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InsiderTAPS (18 November 2019)

Trademarks Act 2019 – Part 2

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18 November 2019

“… in the course of this case, I have heard it read many times, but, despite this iteration, I must confess that, reading it through once again, I have very little notion of what the section is intended to convey, and particularly the sentence of 253 words, … I doubt if the entire statute book could be successfully searched for a sentence of equal length which is of more fuliginous obscurity.”

In Part 1, we spotlighted some of the age-old new concepts (no pun intended) introduced by the Trademarks Act 2019 such as multiple-class filings, non-traditional trademarks, priority dates which would no longer function as filing dates, absolute and relative grounds of refusal and the accession to the Madrid Protocol, amongst others.

In this part two of the article, we highlight the major changes in the new Act in respect of oppositions, invalidations, infringements and offences.

Oppositions
The new Act provides greater clarity by setting out the circumstances in which a party may oppose a trademark application. These include:

  • the party has prior use of the trademark;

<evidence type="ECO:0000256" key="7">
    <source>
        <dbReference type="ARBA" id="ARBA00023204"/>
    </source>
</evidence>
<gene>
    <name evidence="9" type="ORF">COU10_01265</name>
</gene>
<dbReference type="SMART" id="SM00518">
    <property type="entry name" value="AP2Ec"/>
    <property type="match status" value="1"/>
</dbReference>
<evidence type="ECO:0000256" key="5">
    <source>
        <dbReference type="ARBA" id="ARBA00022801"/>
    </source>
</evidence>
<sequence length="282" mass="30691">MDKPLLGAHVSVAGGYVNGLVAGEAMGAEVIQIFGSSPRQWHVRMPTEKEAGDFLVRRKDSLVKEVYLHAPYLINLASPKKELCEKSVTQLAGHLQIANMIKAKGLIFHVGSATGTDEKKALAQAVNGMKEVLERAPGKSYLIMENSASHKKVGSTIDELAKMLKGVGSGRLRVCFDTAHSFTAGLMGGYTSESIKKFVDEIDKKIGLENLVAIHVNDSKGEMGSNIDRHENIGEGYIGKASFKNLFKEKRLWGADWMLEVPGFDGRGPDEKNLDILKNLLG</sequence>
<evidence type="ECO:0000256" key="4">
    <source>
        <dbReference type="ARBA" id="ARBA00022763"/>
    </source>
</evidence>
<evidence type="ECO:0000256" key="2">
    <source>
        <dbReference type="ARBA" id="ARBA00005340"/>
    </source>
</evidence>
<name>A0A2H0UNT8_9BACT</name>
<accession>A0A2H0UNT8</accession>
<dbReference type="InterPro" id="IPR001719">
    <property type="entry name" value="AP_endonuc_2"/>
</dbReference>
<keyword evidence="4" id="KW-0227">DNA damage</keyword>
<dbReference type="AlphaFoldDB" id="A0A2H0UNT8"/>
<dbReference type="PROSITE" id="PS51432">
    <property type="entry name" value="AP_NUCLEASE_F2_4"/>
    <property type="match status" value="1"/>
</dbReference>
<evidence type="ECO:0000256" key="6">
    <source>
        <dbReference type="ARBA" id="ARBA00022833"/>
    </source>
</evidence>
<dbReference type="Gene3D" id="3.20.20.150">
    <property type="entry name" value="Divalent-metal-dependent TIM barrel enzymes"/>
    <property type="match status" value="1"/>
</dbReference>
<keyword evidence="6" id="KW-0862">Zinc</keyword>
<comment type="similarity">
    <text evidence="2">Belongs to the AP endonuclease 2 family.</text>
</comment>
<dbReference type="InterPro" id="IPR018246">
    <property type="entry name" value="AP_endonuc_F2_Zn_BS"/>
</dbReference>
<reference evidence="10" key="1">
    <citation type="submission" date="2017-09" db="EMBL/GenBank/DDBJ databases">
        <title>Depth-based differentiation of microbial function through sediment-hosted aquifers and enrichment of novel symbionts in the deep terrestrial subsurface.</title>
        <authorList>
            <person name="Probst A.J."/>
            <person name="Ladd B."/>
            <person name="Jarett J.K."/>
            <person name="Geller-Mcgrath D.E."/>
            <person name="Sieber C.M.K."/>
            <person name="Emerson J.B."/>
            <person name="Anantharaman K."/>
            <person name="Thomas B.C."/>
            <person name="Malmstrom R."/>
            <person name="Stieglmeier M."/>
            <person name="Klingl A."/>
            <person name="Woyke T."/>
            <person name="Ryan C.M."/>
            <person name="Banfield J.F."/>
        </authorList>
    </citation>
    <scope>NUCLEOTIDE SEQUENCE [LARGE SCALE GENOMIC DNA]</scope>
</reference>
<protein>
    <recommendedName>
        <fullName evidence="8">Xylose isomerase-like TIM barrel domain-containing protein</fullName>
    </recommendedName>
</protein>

• the trademark comes within one of the absolute and relative grounds of refusal in Sections 23 and 24; and
  • the trademark is identical or similar to a well-known trademark in Malaysia and is to be registered for similar goods or services.

Save for the above, the opposition provisions in the new Act remain substantially the same.

Invalidations

The old Act states that an aggrieved person may apply to rectify the trademark register for, among other grounds, any entry made without sufficient cause and any entry wrongfully remaining in the Register. These phrases often gives rise to ambiguity as they lack any statutory explanation. The new Act replaces these phrases and specifies that a trademark registration may be invalidated if it was registered in breach of Section 23 or 24 or was registered by fraud or misrepresentation.

The new Act preserves the right of an aggrieved person to invalidate a trademark based on non-use but enlarges the scope in which a non-use invalidation may be filed:

  • the trademark for no proper reasons has not been used in good faith for a period of three years from its registration;